Cultura Basel '03 fair report: Sheikh of Qatar on a shopping spree at a smaller, more focused fair

A successful vernissage shows quantity does not always trump quality


Cultura, the Swiss fair which sells predominantly antiquities, has had a topsy-turvy history. Created seven years ago by TEFAF in an attempt to repeat the successful formula that it perfected at Maastricht, and to target rich collectors from Switzerland and its borders, the fair never really took off. In 1998 TEFAF pulled out but, with the backing of three piqued dealers, Ben Janssens, Miklos von Bartha and Clemens van der Ven, the renamed Cultura Basel bravely kept going. A reputed £500,000 donation in 2002 by a local supporter secured its immediate future, although this year its date was shifted to mid November; its length shortened to a week; and its size trimmed slightly to 55 dealers.

At the vernissage on 13 November, there was an optimistic air. The temperature had been raised by an afternoon visit by the Sheikh of Qatar who hoovered up antiquities for the museum that he is creating in his Gulf state: Rupert Wace; Charles Ede and Royal-Athena Galleries were among the immediate beneficiaries.

The fair also looked effective, being tailored to match the puritan, no frills, Basel taste. The objects were allowed to speak for themselves; the stands were strictly minimalist. There is a long, serious, collecting tradition in Basel and its environs, and as Ben Janssens says,”You don’t need the crowds if you get the connoisseurs.” Along with 15 antiquities dealers there were also good shows of Asian art and illustrated manuscripts and rare books, plus a sprinkling of works of art and modern design. Dealers bring good stock to Cultura, because of the specialist knowledge of their likely customers.

Grace Wu Bruce, a first time exhibitor, got off to a flying start with three pieces of Chinese Ming furniture, one an important early table priced at more than £100,000 selling at the vernissage. She was at Cultura because she had curated the loan exhibition of Ming furniture from the Lu Ming Shi Collection, located temptingly alongside her stand. But a return visit next year depends on the fair changing its dates–it currently clashes with Asian Art in London. In 2004 the fair may well be held in October.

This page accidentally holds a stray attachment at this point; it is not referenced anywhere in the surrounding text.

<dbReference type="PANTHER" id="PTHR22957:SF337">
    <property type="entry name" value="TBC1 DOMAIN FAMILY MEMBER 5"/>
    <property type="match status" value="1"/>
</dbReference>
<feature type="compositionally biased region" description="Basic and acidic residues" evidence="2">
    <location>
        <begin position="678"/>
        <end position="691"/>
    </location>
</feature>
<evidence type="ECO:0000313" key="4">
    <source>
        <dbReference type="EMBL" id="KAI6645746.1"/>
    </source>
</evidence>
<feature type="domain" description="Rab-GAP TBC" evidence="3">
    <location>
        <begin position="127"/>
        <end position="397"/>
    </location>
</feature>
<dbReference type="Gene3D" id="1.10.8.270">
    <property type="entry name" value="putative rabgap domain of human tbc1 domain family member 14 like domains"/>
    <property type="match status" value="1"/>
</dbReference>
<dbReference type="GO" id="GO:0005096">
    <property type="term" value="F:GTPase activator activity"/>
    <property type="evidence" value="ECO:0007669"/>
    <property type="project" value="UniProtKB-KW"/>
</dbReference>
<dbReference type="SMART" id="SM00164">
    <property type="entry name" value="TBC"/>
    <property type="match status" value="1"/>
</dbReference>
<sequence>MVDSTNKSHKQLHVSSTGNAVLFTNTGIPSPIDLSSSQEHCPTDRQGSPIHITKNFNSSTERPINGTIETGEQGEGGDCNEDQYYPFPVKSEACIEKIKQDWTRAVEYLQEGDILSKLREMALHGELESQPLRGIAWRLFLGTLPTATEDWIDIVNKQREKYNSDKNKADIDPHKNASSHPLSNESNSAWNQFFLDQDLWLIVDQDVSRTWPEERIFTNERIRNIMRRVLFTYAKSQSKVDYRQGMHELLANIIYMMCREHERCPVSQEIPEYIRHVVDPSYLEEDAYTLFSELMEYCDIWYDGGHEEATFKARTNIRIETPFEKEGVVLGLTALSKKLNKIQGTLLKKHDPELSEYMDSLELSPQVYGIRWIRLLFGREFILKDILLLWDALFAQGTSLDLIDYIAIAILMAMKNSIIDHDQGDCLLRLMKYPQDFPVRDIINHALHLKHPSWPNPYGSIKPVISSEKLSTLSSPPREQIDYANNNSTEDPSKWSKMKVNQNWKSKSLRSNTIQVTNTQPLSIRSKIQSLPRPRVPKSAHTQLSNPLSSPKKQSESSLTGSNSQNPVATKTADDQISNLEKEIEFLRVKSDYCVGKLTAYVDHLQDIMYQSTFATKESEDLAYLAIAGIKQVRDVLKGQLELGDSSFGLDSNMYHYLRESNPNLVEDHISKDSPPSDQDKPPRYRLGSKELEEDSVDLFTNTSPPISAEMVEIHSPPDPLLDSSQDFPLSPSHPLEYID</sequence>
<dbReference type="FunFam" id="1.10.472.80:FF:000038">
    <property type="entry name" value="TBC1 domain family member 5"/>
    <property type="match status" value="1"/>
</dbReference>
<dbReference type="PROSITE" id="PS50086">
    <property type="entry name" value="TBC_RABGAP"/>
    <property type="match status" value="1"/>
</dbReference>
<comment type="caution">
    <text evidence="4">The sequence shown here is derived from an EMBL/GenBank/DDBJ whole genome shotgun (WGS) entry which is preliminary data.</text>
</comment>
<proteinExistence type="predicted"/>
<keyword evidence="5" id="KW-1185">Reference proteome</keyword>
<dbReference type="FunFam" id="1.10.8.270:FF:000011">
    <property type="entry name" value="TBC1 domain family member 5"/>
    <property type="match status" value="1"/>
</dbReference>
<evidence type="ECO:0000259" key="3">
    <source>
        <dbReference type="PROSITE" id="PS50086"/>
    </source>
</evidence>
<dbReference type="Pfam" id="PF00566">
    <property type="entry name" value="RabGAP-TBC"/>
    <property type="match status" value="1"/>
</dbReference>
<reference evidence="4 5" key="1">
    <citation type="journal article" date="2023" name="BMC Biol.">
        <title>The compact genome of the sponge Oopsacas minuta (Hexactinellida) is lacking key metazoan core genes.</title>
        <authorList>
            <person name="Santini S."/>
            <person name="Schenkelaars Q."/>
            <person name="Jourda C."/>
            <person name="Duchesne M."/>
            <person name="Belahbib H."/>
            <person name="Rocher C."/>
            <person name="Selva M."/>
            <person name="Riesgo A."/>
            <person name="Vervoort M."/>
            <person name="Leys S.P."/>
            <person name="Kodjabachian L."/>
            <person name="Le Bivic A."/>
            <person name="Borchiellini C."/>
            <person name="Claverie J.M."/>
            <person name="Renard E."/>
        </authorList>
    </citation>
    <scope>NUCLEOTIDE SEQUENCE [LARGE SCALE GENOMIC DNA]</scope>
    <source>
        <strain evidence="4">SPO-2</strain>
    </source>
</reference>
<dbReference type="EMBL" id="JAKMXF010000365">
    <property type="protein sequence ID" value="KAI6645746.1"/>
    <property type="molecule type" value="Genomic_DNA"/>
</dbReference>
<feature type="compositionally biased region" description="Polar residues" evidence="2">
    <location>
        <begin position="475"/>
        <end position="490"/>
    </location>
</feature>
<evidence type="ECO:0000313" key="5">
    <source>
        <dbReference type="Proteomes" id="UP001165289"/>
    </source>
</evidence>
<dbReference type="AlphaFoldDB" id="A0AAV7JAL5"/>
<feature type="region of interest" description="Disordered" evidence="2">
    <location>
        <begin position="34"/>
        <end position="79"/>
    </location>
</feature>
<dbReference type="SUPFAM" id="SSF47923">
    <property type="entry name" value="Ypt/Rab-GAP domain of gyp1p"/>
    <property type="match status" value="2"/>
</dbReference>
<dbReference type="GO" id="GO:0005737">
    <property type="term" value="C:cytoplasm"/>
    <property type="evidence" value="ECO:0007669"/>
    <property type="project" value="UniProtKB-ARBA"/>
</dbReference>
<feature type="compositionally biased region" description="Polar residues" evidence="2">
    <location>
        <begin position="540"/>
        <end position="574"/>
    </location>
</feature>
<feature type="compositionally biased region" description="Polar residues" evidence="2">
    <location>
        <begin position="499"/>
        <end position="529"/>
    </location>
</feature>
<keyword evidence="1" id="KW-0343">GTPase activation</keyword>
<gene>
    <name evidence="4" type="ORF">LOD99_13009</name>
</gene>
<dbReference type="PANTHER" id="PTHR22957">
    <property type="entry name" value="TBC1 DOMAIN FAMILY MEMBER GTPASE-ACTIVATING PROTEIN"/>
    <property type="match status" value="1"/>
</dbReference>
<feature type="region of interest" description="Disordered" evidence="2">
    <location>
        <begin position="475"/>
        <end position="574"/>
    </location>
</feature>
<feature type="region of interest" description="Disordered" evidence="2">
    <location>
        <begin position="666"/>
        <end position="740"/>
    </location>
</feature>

This would also suit Asian dealer Ben Janssens, who sold some modestly priced items on the opening night but who had received serious enquiries about a pair of pottery figures of women washing and a pair of bronze ritual wine vessels of the sixth century BC priced at around £200,000. As at most fairs, initial interest waits on second thoughts but there is money in Basel and an ingrained collecting tradition.

Heribert Tenschert of Antiquariat Bibermühle was prepared to wait to sell the most expensive object at the fair, a Biblia Latina, printed in Mainz in 1462 and illuminated throughout its 481 leaves by the Fust-Meister. It carries a €4 million price tag but this is the first time it has been on the market in 80 years and there is only one other comparable example of such fine illumination of an early printed book.

Also waiting on decisions– from American museums– were London dealers Rupert Wace and James Ede. Mr Wace is confident that he sold a rare Roman marble relief while Ede who said the opening was, “My best day ever in Basel”, was expecting confirmation from museum trustees to dispatch to the US of a Roman statue of a priest of Demeter, which had once belonged to Lord Elgin.

In antiquities, as in most of the sectors offered at Basel, there are few collectors at the top level, but they are very keen. According to Mr Ede, “There is one hot buyer of Egyptian goods at the moment who is forcing up the prices but no-one is interested in classical bronzes which are very cheap. So I am buying them.”

Governmental concerns over the illegal trafficking of both antiquities and Asian art have made dealers more cautious. Although Cultura Basel is rigorously vetted. London dealers avoided objects of Iraqi origin and there were strenuous efforts to provide details of provenance when known. Not that collectors seemed that interested–they know the problems of complete authentication in every instance.

And if business falls slack at Cultura Basel, dealers can always trade amongst themselves. Royal-Athena of New York quickly paid another exhibitor a six-figure euro sum for an Egyptian statue which it then boldly displayed at the front of its stand. Royal-Athena could afford to feel rich–a head of Hadrian, bought from a photograph just 10 days earlier, had been snapped from its stand on the day of arrival. Cultura may be small and rarefied but it seems to work.

Originally appeared in The Art Newspaper as 'Smaller, more focused and aimed at the connoisseur'